I’m so glad I started this experiment! The timing worked out perfectly.
I was pretty happy with the corporate world, but I also wanted to learn about all sorts of things that don’t fit into the usual 9 to 5. I learned that I can have fun building very different kinds of businesses, and that people are wonderful to work with. Enterprise social business (prototyping, analysis, and consulting) was a natural extension of my master’s research and my work at IBM. I got the opportunity to work with my biggest client because a former mentor happened to read my blog when I was planning the experiment, so hooray for blogging. Rails development and Linux system administration let me help a friend out of a tough spot. Graphic facilitation, sketchnoting, and illustration helped me explore new areas and play with visual thinking. Answering people’s questions on Google’s short-lived Helpouts platform showed me ways I could help people learn more. Publishing pay-what-you-want resources opened up lots of conversations and exposed people’s generosity. And to top it all off, I found that I actually enjoyed the nitty-gritty details of running a business: updating my records, filing my taxes, forming agreements, specifying projects, delegating work, and even following up on late payments.
The most important thing I learned was how to have enough. I gradually shifted my balance away from work and toward leisure, freeing up roughly one day a week every year. I learned to trust the butterflies of my interest instead of being driven by the taskmaster of self-imposed deadlines. I learned how to sit in parks and have long conversations with friends, how to cook for crowds, and how to sew for myself. I learned how to get through fuzzy days and foggy days. I learned that I love the stillness and openness of quiet time.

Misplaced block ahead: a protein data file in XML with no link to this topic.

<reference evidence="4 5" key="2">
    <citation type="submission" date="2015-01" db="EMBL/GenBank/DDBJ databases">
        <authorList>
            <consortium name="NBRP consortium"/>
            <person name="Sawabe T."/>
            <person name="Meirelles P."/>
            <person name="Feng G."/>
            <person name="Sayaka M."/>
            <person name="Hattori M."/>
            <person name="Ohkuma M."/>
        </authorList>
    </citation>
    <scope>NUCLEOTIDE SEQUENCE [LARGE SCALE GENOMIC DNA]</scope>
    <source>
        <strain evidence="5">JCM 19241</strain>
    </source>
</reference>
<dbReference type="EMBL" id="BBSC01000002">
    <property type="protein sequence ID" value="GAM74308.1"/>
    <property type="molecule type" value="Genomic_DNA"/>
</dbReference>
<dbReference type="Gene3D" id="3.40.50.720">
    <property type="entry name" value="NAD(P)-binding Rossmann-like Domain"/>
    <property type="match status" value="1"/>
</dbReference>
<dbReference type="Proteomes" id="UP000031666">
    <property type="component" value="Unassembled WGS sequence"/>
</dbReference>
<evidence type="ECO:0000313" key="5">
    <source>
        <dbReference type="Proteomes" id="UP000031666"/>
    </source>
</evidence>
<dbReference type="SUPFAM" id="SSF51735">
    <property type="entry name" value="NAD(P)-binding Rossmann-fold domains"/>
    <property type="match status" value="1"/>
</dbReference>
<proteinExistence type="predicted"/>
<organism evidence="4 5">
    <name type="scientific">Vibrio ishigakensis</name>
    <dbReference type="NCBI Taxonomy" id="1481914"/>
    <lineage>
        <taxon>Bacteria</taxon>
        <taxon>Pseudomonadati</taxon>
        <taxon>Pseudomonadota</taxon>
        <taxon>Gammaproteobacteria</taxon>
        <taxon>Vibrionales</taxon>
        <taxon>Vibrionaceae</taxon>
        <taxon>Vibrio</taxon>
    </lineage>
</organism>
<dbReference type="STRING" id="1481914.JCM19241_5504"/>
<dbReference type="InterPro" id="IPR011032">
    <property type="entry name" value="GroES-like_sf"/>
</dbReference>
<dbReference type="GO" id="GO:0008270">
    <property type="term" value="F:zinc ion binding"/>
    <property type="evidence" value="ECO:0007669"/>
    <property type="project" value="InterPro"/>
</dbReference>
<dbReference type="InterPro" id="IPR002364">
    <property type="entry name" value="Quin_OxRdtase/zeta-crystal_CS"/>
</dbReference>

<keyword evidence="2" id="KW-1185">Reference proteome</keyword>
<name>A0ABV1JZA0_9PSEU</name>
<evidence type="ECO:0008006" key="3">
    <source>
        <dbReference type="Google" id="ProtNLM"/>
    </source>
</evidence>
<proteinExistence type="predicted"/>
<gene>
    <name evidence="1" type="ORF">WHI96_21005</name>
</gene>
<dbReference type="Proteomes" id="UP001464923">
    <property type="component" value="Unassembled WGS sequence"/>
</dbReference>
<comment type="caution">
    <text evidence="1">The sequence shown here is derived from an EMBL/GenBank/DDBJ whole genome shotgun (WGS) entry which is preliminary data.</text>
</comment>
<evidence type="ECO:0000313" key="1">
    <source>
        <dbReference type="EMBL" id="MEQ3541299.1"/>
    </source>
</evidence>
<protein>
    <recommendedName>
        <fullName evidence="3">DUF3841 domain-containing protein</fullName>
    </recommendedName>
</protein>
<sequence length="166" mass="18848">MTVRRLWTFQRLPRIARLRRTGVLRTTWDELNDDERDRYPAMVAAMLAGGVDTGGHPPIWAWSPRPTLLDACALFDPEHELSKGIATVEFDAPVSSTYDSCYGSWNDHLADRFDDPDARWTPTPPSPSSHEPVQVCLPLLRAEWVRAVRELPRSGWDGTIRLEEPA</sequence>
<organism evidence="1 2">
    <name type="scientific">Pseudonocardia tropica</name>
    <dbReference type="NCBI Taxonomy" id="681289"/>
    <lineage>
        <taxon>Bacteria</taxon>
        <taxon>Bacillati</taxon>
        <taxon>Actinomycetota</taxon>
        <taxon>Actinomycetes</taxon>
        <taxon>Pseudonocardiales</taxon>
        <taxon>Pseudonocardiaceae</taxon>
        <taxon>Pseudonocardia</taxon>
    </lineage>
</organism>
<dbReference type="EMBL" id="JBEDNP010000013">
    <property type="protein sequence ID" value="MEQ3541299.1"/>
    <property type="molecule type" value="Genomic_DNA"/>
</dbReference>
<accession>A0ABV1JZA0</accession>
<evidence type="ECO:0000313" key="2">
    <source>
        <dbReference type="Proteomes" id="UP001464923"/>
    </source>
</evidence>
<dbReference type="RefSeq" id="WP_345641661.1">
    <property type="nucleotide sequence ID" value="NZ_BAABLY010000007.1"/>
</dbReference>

The experiment helped me gain the confidence to take on the challenge of raising a tiny human. I’m not worried about a large gap in my career. That won’t matter if I can come up with a business that fills a need. I’m not worried about being starved for time or autonomy. I got to enjoy so much of it up front, and I can wait a few years for more. I’m not worried about my finances. I enjoy a frugal lifestyle and I manage the numbers well. We’ve got probably one of the best starting points for another experiment, and I’m looking forward to exploring that adventure.
Also, because I didn’t need to take parental leave, W- got to take all the paid leave, so A- got extra time with both of us! Awesome.
What’s next? Another long-term experiment, this time with a more conventional label. I’d like to see what it’s like for us to have at least one parent at home with A- during her preschool years. That will most likely be me, but it could be W- if circumstances require. Children become eligible for kindergarten in the year they turn 4, so we’re already a quarter of the way there. I’ve learned so much about human development in the past year, and I look forward to learning even more. I might even get to incorporate some of those ideas into whatever businesses I end up starting in the next phase of this experimental life.